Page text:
Friday, March 1, 2013

PPBF: Galileo's Leaning Tower Experiment

Welcome to Perfect Picture Book Fridays, where we review picture books which we deem worthy of mention.  This concept was created by Susanna Hill, and is a helpful resource for librarians, teachers and parents.  For a list of all books reviewed so far, along with activities to complement them, click here.

Author: Wendy Macdonald
Illustrator: Paolo Rui
Publisher: Charlesbridge
Date: 2000

Ages: 7-11

Themes: Galileo, scientists, gravity, experiments

Jacket Flap: The Farm Boy and the Scientist: Every week Massimo the farm boy delivers lunch to his uncle-by dropping it off a bridge onto his uncle's boat. One day, a stranger notices something odd about the way the food falls. The heavier cheese and the lighter bread land at the exact moment. How can this be?
The stranger is the young professor Galileo. Together he and Massimo start to explore the way objects fall. What happens if you drop a feather and a hammer? A rock and a sheet of paper? To test their ideas, they conduct one of the most famous experiments of all time.

First paragraph: Massimo threw a stone off the bridge and watched it fall-plop-into the river. "Hey, Massimo! Why don't you come with me?" called a boy herding a flock of goats across the bridge. Massimo waved. "Thanks, but I have to wait for my uncle's boat."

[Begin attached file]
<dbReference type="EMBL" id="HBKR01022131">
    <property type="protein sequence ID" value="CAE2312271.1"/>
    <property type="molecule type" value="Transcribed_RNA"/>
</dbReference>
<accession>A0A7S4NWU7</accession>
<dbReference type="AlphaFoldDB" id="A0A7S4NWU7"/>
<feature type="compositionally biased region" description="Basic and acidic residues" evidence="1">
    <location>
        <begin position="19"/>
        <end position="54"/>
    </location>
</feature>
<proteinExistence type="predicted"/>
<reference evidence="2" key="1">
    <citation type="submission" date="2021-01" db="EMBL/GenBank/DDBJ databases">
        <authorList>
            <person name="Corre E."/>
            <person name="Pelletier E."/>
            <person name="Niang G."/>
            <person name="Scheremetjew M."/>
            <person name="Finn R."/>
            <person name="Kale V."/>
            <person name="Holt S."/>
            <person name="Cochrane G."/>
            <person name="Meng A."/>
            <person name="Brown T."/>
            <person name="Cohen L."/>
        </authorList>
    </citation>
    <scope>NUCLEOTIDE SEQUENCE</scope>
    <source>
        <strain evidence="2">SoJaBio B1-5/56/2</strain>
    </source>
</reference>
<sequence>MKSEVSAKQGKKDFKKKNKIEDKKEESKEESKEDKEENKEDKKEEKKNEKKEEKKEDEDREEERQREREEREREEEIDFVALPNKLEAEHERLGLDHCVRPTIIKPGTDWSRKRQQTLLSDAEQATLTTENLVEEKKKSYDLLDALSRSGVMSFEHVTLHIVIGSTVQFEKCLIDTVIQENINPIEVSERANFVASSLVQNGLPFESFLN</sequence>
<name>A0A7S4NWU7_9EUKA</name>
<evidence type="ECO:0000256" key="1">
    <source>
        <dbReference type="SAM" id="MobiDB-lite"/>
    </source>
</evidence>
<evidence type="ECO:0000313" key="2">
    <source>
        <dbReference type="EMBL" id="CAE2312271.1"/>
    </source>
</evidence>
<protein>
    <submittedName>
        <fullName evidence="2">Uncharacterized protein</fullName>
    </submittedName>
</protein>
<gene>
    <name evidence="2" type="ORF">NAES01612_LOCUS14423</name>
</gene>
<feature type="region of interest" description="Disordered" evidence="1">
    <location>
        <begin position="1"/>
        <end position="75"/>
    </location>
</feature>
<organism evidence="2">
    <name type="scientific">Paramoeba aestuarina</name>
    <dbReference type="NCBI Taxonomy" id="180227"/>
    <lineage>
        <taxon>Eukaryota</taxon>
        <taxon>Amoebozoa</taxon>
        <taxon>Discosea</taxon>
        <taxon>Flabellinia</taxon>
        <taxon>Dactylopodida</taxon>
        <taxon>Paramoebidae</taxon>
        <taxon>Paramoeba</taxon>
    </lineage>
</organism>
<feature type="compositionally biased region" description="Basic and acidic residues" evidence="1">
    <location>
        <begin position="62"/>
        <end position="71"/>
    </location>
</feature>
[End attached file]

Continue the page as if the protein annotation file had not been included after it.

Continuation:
Why I like this book: We need more picture books that convey a fairly complex concept in simple terms. "Galileo" does that, and retells an important part of history at the same time. The photos are appealing, and the text engaging, as they draw us into the story of another era.

Activities for Kids:

Galileo's Leaning Tower Experiment can be found here.

Fun Activities for the country of Italy here

Leaning Tower activities, here.

Architectural activities here.

Activities for Galileo himself, here.

Enjoy your day!


  1. Replies
    1. Yes, definitely a boy's book, Catherine!

  2. This looks like a wonderful way to show children how complex issues can be discovered with simple observations. Hooray for science!

  3. What a wonderful book, Jarm. I love the genre.

    1. Yes, Laura, as you can see, I am drawn to (and would like to write) historical fiction.

  4. You hooked me with the title Jarm! I love historical fiction and stories that teach kids about science in a fun way. Wish I had seen it first. Great choice!

    1. Thanks Patricia! My eyes scans the shelves at our local children's library for books of this nature. I love them, too!

  5. Stunning illustrations! I am so excited about all of the historical or non-fiction based creative picture books that get published. I wish there would have been more when I was young—it wouldn't have taken me so long to foster a deep appreciation for history!

    1. I agree, Miranda. I've been using this genre of PBs in our home education. And, my kids love history! I didn't when I was their age...

  6. This sounds excellent. Thanks for sharing it, Jarm!


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